System.nanoTime() solved two important problems.  1) increased timing accuracy on platforms which provide it, and 2) a timing mechanism immune to changes in the platform O/S clock.

Since then a number of issues have arisen which confuse developers about the proper use of nanoTime(), its limitations, and its relationship to currentTimeMillis().  These can be easily corrected in the javadoc.

Enhance the javadoc of the java.lang.System class as follows:

1) clearly document the scope in which a developer may rely on the "epoch" of nanoTime() method:  thread, method, program, JVM, boot, etc.

2) clearly document the terms "granularity", "accuracy", "precision", and "resolution" (others?) as needed, and use them to clarify:

2a) the intended differences between currentTimeMillis() and nanoTime(), and

2b) actual accuracy example for both methods on several of the most common platforms, to help set developer expectations.

3) clearly document the compatibility between the millisecond differentials which are computed using currentTimeMillis() versus nanoTime(), addressing concerns about relative clock drift.
The existing JDK5 and JDK6 javadoc is unclear on these issues.

---------- BEGIN SOURCE ----------
public class Test {  // illustrates clock "drift"

    public static void main(String args[]) throws Exception {
        long startN = System.nanoTime();
        long startM = System.currentTimeMillis();
        while (true) {
            long endM = System.currentTimeMillis();
            long endN = System.nanoTime();
            double diffN = endN - startN;
            diffN /= 1000 * 1000;
            System.out.println(diffN + "\t" + (endM - startM));

---------- END SOURCE ----------

Spend a lot of time searching the SDN and elsewhere for everyone's best guess about these issues (optional).  Then make your own best guess.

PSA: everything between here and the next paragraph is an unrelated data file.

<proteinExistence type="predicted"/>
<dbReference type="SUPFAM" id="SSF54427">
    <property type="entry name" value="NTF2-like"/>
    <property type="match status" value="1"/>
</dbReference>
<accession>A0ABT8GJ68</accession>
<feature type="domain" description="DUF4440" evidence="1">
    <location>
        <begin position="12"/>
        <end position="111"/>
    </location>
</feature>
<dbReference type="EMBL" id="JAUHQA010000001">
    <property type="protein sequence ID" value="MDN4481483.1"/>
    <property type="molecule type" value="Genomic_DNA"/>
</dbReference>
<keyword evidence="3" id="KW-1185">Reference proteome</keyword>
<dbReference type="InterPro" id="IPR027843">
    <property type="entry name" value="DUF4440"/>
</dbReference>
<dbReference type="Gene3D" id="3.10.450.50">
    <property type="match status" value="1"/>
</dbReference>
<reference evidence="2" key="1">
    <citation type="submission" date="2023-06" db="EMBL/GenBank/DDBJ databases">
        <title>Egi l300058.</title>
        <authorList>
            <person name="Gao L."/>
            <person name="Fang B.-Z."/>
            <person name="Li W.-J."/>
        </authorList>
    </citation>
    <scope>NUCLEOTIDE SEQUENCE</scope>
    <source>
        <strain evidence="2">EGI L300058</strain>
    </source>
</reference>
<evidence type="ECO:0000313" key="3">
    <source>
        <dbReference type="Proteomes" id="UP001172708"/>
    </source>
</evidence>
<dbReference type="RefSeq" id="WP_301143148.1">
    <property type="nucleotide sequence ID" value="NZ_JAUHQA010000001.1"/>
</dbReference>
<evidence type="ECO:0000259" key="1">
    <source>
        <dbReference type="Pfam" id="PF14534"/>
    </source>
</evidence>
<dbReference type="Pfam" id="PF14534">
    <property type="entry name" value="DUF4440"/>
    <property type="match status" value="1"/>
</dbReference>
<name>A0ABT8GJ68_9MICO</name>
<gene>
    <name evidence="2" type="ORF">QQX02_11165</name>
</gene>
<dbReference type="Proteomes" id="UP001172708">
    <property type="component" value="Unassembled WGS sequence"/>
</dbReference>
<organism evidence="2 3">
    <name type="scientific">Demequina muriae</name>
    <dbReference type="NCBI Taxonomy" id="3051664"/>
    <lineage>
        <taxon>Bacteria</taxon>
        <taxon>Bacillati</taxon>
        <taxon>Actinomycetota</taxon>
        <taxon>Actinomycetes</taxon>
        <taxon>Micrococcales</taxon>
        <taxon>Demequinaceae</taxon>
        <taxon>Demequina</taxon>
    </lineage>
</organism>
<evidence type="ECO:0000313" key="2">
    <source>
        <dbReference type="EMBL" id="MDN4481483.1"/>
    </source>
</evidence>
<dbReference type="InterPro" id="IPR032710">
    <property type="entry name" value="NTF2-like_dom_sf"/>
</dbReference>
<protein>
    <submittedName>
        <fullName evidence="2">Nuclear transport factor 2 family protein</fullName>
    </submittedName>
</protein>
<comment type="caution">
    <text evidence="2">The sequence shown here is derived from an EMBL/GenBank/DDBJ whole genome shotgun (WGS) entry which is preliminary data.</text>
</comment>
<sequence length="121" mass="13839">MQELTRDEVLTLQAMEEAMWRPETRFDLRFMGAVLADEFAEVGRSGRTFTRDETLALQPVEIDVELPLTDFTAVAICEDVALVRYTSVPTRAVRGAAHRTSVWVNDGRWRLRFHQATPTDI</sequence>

My recommendations at this point in time (see the Comments section below for updates):

1) Assume the nanoTime() "epoch" is only consistent within a single JVM.  Do not persist values or share them via IPC outside a single JVM.

2) Don't assume you get a lot more timing accuracy with nanoTime().  But switch to it everywhere you're doing "timing" of something in code which should be immune to changes in the PC clock.

3) Don't mix millisecond values from currentTimeMillis() with milliseconds from (nanoTime() / (1000*1000)).  If you do, beware that relative clock drift may skew your results by as much as several milliseconds per minute.

EVALUATION I'll also add that the drift issue is a mainly a problem on Windows and depends on how the QueryPerformanceCounter API is implemented on that platform. See my blog entry for some related information: http://blogs.sun.com/dholmes/entry/inside_the_hotspot_vm_clocks A laptop with speed-step or other power management speed throttling, using the wrong time source would potentially exhibit the worst drift. On Solaris x86 the test program from the referenced forum thread shows a millis-diff of 9,999 compared to the expected 10,000 as measured by nanoTime(). While on Solaris sparc the difference is only in the nanosecond range. But ignoring hardware and OS problems with maintaining the two different time sources, the fact that currentTimeMillis() is meant to reflect the time-of-day, and the time-of-day may be frequently updated (eg via network-time-protocol) means that you can't reliably compare the passage of time as measured by the two mechanisms.

EVALUATION David Holmes suggests: - only use nanoTime values to compare against other nanoTime values obtained from within the same VM (this covers his #1 and #3) - resolution (ie the smallest observable update) is dependent on OS and hardware platform but is never worse than currentTimeMillis(). I don't think giving examples is appropriate, but something like "on an operating system with good hardware support a resolution on the order of tens of microseconds is not uncommon" I also think it is worth pointing out that to compare two nanoTime values, long t0 = System.nanoTime(); ... long t1 = System.nanoTime(); one should not do t0 < t1 but instead do t1 - t0 < 0 because of overflow